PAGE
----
The Gremlin isn’t scary in the least, and severely undermines the tension that the episode is otherwise building quite successfully. I’ll even go so far as to say that it pretty much ruins the episode. And look! Even the bottoms of its feet look dumb:
This is William Shatner’s second TZ appearance. We saw him previously in season two’s “Nick of Time,” in which he played Don Carter, a somewhat-less neurotic slave to our old friend The Mystic Seer. I like to think of Don Carter and Bob Wilson as variations on the same basic character, and Bif Bang Pow! clearly agrees with me, as evidenced by their action figure of William Shatner, which comes with both characters’ outfits and accessories!
But Bif Bang Pow! didn’t stop there: they’ve released bobbleheads of both Bob Wilson and The Gremlin, a furry action figure of The Gremlin (which actually looks better than the “real” thing), and a diorama of the airplane with a li’l tiny Gremlin on the wing (my purchases of TZ collectibles have pretty much ground to a halt, but I must admit this last one’s kinda cool).
A 12-inch action figure of The Gremlin was released several years back by Sideshow Collectibles. Their work is usually superb, but something went horribly wrong here. I mean horribly. Just look at it. Just take a moment or two and gaze at its hideousness. What an utter piece of shit. It's a monstrosity (and not the good kind).
*Ahem* Back to the cast. Christine White is quite good as Ruth, Bob’s long-suffering wife (and fellow passenger on the plane). She was also Ace Larson’s long-suffering girlfriend in season two’s “The Prime Mover,” so apparently she was quite adept at the whole long-suffering thing. Ms. White passed away just two months ago, after which the NY Times wrote a very “Nightmare at 20,000 Feet”-centric story about her here.
The stewardess is played by Asa Maynor, whose very first TV role was “Ginger Snap” on a 1960 episode of Mickey Spillane’s Mike Hammer. This is her only TZ appearance; however, she gets a special mention because she’s a bona fide TZ Babe. Arrrrooooooogah!
The episode was remade in 1983 for Twilight Zone: The Movie (retitled “Nightmare at 35,000 Feet” to bring it up to modern aviation specs), this time featuring John Lithgow in the lead (though Shatner was certainly still young enough to reprise his role; I guess he was busy with the aforementioned T.J. Hooker at the time). The film’s Gremlin design is a gigantic improvement over its furry ancestor; however, the segment as a whole (directed by George Miller of Mad Max fame and, more recently, Happy Feet, which suggests a pretty bizarre career path) is much too frenetic to generate any true tension (many reviewers consider it the highlight of the film; I find it grating, personally, but I guess I kinda agree, which should give you an idea of my thoughts on the film as a whole).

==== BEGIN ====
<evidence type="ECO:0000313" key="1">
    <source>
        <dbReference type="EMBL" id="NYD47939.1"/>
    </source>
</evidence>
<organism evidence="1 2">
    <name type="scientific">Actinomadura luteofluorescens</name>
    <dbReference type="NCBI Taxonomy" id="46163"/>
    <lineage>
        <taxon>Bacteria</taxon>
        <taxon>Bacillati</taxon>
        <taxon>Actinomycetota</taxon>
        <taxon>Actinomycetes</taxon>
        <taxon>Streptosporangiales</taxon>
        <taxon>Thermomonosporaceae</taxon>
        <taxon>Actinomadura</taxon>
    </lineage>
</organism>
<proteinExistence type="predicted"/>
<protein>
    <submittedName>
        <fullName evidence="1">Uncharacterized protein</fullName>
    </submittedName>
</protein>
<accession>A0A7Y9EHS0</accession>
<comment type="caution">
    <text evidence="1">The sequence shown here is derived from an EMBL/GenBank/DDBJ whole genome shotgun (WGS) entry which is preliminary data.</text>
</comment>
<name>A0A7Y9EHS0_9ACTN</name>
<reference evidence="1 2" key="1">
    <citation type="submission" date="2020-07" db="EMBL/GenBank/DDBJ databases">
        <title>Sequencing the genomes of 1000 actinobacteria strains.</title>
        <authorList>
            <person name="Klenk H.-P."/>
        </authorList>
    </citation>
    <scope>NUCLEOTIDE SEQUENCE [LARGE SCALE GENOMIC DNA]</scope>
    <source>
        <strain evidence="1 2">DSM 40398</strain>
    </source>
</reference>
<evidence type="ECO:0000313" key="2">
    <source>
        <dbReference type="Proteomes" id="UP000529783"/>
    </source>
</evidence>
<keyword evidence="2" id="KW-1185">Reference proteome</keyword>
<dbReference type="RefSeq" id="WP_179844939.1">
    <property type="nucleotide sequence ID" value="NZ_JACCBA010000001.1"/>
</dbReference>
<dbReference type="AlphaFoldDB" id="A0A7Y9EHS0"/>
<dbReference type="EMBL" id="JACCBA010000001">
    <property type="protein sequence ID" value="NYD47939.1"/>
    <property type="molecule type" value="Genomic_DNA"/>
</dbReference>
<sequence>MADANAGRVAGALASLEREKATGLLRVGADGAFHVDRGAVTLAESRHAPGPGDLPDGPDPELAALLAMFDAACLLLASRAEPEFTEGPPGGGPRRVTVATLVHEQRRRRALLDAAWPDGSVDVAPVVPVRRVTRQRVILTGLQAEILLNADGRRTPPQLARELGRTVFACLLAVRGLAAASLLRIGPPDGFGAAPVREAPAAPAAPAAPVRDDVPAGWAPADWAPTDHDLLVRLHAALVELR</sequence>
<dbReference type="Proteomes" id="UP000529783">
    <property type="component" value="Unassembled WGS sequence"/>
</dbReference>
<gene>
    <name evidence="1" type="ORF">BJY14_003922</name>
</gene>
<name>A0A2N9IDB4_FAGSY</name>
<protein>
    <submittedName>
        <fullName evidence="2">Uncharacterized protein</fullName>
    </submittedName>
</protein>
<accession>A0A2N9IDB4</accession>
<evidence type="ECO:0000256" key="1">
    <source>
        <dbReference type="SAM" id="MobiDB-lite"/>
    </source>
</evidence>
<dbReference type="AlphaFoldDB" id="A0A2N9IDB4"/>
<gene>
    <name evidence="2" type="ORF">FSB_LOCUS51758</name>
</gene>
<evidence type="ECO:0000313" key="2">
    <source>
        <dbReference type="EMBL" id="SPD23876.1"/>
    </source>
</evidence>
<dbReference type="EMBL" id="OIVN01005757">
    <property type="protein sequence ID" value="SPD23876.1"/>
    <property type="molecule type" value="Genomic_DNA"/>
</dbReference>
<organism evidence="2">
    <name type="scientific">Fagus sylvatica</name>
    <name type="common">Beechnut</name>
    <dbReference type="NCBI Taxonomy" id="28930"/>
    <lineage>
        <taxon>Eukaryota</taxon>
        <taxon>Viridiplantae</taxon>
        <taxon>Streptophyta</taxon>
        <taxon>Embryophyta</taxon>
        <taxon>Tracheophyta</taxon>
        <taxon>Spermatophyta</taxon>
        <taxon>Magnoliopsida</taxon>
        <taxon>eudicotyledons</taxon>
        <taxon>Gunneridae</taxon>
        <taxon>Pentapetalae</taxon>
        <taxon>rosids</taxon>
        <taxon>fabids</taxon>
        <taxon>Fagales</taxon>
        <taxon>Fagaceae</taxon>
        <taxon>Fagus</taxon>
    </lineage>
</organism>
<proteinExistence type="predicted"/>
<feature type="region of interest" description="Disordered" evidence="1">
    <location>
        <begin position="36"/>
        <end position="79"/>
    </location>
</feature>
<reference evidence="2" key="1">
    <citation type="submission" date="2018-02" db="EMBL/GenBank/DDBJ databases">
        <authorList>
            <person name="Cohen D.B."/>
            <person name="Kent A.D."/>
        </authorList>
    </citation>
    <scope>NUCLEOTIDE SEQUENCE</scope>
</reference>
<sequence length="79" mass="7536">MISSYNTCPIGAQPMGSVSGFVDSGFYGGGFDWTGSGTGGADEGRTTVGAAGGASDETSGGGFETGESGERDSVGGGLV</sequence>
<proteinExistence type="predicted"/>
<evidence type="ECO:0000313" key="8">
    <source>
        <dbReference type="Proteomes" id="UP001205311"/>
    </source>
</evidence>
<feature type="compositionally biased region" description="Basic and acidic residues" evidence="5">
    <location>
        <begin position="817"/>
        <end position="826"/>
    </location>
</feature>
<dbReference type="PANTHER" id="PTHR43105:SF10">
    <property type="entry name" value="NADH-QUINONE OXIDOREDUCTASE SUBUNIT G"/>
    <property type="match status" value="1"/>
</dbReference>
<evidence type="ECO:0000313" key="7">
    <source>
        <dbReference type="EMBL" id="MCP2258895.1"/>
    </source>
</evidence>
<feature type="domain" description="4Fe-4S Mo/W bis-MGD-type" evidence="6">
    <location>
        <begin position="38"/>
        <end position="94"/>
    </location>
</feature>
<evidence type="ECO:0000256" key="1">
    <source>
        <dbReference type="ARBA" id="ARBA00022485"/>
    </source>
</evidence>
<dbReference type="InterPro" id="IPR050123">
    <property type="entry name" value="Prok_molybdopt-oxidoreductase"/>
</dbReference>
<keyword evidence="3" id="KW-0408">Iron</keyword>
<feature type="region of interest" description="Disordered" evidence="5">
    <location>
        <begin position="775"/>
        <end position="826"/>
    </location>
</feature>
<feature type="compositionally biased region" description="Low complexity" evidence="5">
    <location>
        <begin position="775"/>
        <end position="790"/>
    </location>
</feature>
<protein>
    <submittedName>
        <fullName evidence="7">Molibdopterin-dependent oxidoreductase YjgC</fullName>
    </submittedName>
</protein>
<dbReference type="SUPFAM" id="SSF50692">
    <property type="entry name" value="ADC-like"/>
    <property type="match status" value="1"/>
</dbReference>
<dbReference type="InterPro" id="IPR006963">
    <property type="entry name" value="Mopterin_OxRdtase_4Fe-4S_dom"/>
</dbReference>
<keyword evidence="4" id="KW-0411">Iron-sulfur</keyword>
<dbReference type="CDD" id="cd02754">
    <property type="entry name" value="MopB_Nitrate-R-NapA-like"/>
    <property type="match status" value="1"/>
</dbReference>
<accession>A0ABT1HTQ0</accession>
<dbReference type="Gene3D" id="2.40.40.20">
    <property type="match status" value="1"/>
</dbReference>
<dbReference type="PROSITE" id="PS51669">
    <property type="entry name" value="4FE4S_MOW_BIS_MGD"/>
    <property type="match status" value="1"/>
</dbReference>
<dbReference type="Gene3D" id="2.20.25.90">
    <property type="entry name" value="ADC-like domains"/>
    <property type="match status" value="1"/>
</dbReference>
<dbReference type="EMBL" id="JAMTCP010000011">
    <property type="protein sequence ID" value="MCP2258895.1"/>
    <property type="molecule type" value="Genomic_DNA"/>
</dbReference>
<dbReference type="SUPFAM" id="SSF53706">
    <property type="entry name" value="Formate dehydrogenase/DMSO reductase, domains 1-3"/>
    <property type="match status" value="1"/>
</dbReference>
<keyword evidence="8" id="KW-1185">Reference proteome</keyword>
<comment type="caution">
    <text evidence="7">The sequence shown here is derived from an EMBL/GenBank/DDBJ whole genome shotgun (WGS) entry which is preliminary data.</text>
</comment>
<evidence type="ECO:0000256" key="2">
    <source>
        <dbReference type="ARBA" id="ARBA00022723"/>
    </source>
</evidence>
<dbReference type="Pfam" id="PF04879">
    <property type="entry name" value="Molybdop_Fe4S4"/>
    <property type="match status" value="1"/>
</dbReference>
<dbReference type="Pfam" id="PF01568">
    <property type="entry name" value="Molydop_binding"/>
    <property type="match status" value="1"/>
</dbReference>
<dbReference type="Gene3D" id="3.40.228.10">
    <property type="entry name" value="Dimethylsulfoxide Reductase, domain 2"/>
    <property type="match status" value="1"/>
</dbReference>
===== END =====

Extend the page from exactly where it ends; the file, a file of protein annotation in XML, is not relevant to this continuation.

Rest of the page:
Many of The Twilight Zone’s iconic, most widely-remembered episodes have been parodied by TV’s The Simpsons over the years, and “Nightmare at 20,000 Feet” is no exception. The 1993 episode “Treehouse of Horror IV” includes “Terror at 5½ Feet,” which moves the action from an airplane to Bart Simpson’s school bus. Interestingly, the framework of this particular episode is patterned after Rod Serling’s Night Gallery, with Bart introducing each segment using gallery paintings.
The episode was more recently parodied on Saturday Night Live in 2010, with Bobby Moynihan playing the Gremlin and the brilliant Bill Hader standing in for Rod Serling. It’s a bit dumb, but very well done on a technical level. I was going to embed the video directly into this entry, but I can't seem to find it anywhere (including SNL's own website), so.... sorry, mates.
Splice the ’83 Gremlin (not the car, dammit) into the ’63 episode and give Bob Wilson his own pistol (as in Matheson’s short story) and you’d have an undeniable classic. As it stands, however, “Nightmare at 20,000 Feet” is still a classic… but not the masterpiece that it could’ve (and should’ve) been. That fucking Gremlin just wrecks it for me. Your air mileage may vary.
STOP everything and WATCH this. Ha, see what I did there? No? Well, it’ll make more sense next week.